Battery Charges Dropped Against Student Regent

Nolan Thomas/UCSD Guardian

The Orange Country District Attorney decided not to charge UC Irvine senior Jesse Cheng with sexual battery. Cheng is the current UC Student Regent, the only student who is allowed a vote on the board.

A 22-year-old UCLA Law School student identified as “Laya” accused Cheng of sexually assaulting her on Oct. 3, 2010 and reported the crime on Oct. 26. Cheng was arrested on Nov. 4 based on Laya’s accusations.

The District Attorney’s office decided not to press criminal charges against Cheng in December, citing lack of evidence as the reason for dropping the case.

“[W]e cannot file a case unless we can prove the case beyond a reasonable doubt,” Orange County District Attorney Chief of Staff Susan Kang Schroeder told New University. “And in this incident, we could not. The deputy on this case was not aware of any position that Cheng held, nor would it have made a difference.”

Laya presented e-mail evidence from Cheng in which he apologized for allegedly committing the crime.

“I’m sorry for sexually assaulting you,” wrote Cheng on Oct. 19. “I am a horrible person for what I did for [sic] you. I tried to rape you, and I thank you every day for not letting me do that to you.”

The incident came to light after Laya approached New University with the situation.

“I was scared Jesse would retaliate and with someone in his position, he has people around him who can and who have gone out of their way to silence me and convince me not to report the assault,” Laya said in the Feb. 16 issue of New University.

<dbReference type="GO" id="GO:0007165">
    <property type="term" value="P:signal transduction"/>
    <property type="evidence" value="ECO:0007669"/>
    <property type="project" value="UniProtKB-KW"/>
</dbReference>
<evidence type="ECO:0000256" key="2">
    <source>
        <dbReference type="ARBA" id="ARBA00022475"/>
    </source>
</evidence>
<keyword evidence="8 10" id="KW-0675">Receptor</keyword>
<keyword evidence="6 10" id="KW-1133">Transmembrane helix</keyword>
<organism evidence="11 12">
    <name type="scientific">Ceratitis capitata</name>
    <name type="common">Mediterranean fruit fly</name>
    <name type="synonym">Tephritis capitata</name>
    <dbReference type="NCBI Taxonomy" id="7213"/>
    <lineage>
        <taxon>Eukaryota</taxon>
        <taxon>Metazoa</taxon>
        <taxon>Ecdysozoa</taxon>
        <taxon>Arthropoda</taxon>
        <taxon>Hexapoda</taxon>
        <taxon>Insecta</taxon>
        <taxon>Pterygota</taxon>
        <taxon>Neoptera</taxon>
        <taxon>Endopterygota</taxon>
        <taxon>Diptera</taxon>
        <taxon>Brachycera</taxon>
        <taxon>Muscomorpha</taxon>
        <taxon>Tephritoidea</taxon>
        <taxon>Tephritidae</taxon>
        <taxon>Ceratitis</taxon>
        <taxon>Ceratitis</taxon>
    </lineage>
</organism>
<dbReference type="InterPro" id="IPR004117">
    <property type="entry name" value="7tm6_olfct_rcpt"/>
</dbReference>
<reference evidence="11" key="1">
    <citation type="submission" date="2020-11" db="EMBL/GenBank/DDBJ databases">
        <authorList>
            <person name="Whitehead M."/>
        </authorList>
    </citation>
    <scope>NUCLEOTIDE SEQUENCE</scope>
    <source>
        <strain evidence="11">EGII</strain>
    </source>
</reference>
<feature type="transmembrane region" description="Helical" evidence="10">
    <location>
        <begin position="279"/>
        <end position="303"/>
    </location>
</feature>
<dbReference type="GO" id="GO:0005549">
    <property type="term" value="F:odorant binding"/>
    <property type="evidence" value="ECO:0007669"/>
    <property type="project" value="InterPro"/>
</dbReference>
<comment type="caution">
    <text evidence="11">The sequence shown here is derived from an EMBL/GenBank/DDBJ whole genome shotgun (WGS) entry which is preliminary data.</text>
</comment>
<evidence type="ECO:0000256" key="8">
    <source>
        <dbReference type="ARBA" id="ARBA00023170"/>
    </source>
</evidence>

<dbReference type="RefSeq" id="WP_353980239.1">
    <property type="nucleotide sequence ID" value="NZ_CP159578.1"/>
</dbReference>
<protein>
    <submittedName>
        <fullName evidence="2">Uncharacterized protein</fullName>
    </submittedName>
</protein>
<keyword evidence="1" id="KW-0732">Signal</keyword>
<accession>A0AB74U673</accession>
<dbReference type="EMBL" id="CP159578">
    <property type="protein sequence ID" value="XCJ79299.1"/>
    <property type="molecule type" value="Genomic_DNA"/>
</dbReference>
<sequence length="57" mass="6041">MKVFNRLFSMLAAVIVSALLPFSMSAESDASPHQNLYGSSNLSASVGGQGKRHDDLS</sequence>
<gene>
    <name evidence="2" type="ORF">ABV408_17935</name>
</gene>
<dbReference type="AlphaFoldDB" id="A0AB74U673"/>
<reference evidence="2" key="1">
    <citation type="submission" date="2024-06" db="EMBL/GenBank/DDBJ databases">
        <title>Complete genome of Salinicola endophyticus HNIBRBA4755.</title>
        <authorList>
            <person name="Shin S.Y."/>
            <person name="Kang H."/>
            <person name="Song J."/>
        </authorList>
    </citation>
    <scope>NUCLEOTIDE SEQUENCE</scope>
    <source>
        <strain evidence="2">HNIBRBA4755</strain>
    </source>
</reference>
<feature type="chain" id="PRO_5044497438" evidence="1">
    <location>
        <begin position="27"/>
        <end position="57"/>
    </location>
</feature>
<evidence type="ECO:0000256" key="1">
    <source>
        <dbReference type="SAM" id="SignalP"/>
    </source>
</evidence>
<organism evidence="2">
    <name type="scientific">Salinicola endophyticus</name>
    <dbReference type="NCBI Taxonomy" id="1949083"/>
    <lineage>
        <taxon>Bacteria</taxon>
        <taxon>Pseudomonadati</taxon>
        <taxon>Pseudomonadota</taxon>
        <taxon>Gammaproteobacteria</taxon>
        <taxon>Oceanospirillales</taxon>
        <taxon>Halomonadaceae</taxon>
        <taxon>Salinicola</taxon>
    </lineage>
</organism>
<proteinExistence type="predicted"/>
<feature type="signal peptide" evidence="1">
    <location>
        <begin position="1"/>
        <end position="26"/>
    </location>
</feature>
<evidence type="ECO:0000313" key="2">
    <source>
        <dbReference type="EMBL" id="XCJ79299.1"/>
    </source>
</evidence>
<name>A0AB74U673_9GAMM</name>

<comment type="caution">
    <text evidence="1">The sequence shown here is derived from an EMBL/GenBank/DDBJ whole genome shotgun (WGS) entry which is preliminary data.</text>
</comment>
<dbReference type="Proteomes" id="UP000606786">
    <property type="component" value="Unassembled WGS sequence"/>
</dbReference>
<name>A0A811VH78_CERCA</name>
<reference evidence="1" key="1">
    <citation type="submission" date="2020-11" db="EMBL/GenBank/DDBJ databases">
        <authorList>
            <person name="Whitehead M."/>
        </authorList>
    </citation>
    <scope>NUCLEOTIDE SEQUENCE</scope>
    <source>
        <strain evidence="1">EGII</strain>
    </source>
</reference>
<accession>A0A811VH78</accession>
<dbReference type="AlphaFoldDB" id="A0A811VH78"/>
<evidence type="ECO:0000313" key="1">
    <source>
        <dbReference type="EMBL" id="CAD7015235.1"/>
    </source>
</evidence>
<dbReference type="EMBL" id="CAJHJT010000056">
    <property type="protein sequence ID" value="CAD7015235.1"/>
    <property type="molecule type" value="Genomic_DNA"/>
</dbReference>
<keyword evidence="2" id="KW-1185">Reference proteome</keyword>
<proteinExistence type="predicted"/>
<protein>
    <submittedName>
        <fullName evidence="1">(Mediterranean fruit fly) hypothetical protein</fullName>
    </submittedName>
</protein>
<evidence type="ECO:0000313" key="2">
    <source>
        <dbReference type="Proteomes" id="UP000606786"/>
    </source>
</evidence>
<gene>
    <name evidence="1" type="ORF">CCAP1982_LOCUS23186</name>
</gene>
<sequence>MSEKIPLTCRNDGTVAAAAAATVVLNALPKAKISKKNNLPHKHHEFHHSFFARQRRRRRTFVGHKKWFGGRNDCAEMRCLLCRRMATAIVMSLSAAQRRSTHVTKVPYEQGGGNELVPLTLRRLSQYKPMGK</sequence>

Cheng spoke on the record for the first time this week, after months of silence. Due to an ongoing investigation, he finally clarified the matter.

“I am innocent of all accusations made,” Cheng said in a statement. These accusations have been extremely painful … My former partner and I were in a committed relationship for almost a year. Near the end of the year, it was clear that the relationship was not working out, and I initiated the break up.”

Cheng explained why he responded to Laya’s e-mail.

“She was calling me 50 times a day for two hours on the phone a day,” Cheng said in a statement. “To be honest, my life was cracking because of these phone calls. They were extremely disruptive and I was extremely stressed out. So I lied in the e-mails to do whatever I could to move forward with my life.”

Cheng also addressed the issue on a larger scale.

“I recognize the privileges that I have as a man, and I recognize that gender violence and violence against women is a serious issue,” Cheng said. “But I’m innocent. I’ve been working on those issues my entire college career. I would never engage in behavior that would compromise those values,” Cheng said.

New University received criticism from students for using condemnatory language against Cheng while only citing the anonymous source, Laya.

Students expressed doubts about the accuracy of New University’s Feb. 16 “Student Regent Under Investigation” article.

“Personally to me, NewU has often inaccurately reported certain events (to some extent), especially this event,” one comment read.

Some also resented the article’s insinuation that Cheng was not charged due to his status.

According to New University, UCI Student Conduct office is still investigating the case.

Editors at the New University could not be reached for comment.

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